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Hook and Capture Attention in Your Presentations

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Three Ways to Hook and Capture Attention in Your Presentations

Three Ways to Hook and Capture Attention in Your Presentations

The power of the hook.

The ability to give an effective presentation is necessary for the legal field. Whether you’re presenting to a client, judge, jury or any other party, you must be able to persuade your audience that your argument is correct. It’s not an easy task, of course. Giving a presentation or speech takes special skills that must be practiced and honed. There is also a structure you must follow for the audience to grasp the most important points and come to the conclusion you desire.

Lead a speech with your hook

“The first 30 seconds and the last 30 seconds have the most impact in a presentation.” – Patricia Fripp, award-winning speaker, sales presentation trainer, and speech coach.

One of the most important aspects of a successful presentation is the “hook” or the method used to capture attention from the first sentence. If you don’t have a strong hook, you are in danger of losing your audience, no matter how powerful your argument might be. So, how do you come up with a good hook?

Let’s look at three ways to capture attention in your presentations

 1.  Tell a story

“If you don’t want to preach, put stories in your speech.” – Andy Harrington, Public Speakers University, and Professional Speakers Academy.

A Ted Talk Takeaway lists eight of the most popular hooks, and number one on that list is the “story.”

Why are stories such an effective means of grabbing attention in a speech or presentation? Well, it’s part of who we are as people. Humans are natural storytellers, whether drawn on cave walls, written on paper, or typed into a laptop. Stories teach us how to understand the world and impart important lessons and morals that we carry with us throughout our entire lives. Everything from fairytales and mythology to plays and books is meant to present ideas in a way that reaches the mind and emotions. A legal presentation is not much different. Yes, you’re presenting facts or evidence, but you’re doing so in a way that keeps your audience engaged.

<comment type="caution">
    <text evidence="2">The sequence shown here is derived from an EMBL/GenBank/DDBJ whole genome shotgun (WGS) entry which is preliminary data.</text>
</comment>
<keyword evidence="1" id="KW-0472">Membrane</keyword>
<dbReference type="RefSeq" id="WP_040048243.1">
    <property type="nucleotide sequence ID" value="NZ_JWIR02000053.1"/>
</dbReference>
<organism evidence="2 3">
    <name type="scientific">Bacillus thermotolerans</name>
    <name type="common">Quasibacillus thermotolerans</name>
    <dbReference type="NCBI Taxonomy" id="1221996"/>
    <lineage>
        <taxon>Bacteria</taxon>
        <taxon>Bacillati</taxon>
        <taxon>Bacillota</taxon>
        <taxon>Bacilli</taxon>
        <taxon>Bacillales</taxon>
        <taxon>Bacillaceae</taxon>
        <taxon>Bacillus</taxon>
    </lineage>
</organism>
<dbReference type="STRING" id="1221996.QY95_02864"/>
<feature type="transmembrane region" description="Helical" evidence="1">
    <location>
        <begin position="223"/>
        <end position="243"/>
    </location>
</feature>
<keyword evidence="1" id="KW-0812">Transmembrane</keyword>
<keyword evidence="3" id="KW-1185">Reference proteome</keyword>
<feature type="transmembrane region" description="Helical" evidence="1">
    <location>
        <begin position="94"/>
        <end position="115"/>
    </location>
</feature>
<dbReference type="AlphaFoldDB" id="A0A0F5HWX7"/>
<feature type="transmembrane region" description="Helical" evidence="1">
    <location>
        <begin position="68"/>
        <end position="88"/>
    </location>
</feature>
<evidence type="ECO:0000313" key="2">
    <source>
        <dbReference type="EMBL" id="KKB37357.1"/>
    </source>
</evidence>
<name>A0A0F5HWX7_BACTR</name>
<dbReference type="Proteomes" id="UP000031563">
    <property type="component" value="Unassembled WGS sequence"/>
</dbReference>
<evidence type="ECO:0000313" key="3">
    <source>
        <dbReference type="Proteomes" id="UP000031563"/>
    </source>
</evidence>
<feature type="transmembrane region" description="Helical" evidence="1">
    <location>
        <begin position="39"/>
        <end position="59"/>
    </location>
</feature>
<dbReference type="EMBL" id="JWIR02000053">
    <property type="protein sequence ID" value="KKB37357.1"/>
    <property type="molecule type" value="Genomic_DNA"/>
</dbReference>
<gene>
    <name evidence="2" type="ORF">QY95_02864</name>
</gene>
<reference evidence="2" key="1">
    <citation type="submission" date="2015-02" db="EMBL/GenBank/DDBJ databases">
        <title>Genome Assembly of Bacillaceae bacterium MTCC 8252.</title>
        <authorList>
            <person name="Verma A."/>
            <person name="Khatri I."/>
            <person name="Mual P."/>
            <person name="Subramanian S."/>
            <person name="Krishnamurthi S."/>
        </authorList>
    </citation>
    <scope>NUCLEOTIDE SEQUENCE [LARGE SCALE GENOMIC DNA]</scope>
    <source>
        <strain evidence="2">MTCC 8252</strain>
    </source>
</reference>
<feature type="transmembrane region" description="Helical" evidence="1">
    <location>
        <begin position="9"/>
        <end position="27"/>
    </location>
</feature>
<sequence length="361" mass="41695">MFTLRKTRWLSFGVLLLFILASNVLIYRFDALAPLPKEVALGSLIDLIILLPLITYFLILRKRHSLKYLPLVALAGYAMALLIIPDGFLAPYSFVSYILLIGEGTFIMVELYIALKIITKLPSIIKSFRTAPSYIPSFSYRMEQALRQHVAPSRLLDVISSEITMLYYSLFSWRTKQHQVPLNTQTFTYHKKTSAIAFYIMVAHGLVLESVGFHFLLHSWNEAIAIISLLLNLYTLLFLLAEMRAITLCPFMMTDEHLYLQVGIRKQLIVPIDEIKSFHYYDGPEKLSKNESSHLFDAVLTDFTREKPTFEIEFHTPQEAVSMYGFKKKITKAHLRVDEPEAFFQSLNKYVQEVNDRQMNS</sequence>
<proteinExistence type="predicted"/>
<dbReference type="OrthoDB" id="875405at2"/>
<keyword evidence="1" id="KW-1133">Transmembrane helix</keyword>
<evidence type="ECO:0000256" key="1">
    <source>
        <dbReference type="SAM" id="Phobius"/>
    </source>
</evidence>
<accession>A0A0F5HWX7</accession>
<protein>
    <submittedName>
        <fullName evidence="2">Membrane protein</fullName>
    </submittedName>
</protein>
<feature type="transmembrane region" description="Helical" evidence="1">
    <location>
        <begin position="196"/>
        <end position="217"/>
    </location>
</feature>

2.  Show a video, image, or graphic

“A picture is worth a thousand words.” Fred R. Barnard

You’ve probably heard the quote many times before. One of the tenants of good fiction writing is a concept called, “show, don’t tell.” What it means is that writers need to “show” a character’s thoughts and emotions through dialogue, facial expressions, and body language. Rather than simply telling the reader that a character is sad or angry, authors must show the emotion.

When it comes to a legal presentation, it’s also important to “show” your facts or evidence using pictures, videos, and graphics. Plus, people process images faster than text. So, start off with a compelling image, an interesting graphic, or a video that will instantly convey your main idea or argument.

3.  Make a provocative or interesting statement

“Start with a statement that is designed to arouse curiosity and make the audience look up and listen to you attentively,” Bruna Martinuzzi, American Express Open Forum.

A provocative or engaging statement will make your audience sit up to hear what you say next. Here’s an example of an opening from a presentation by author Dan Pink in one of his TED Talks. “I need to make a confession, at the outset. A little over 20 years ago, I did something that I regret. Something that I am not particularly proud of, something that in many ways I wished no one would ever know, but that here I feel kind of obliged to reveal. In the late 1980s, in a moment of youthful indiscretion, I went to law school.”

A strong presentation starts with your first sentence. Use these three tips to create your best hook to engage your audience.

Boss Certified Real-Time Reporting provides court reporting services for everything from trials and mediations to dispositions and conferences. We’re accurate, fast, and in your corner. For more information call us at 954-467-6867, or connect with us online today!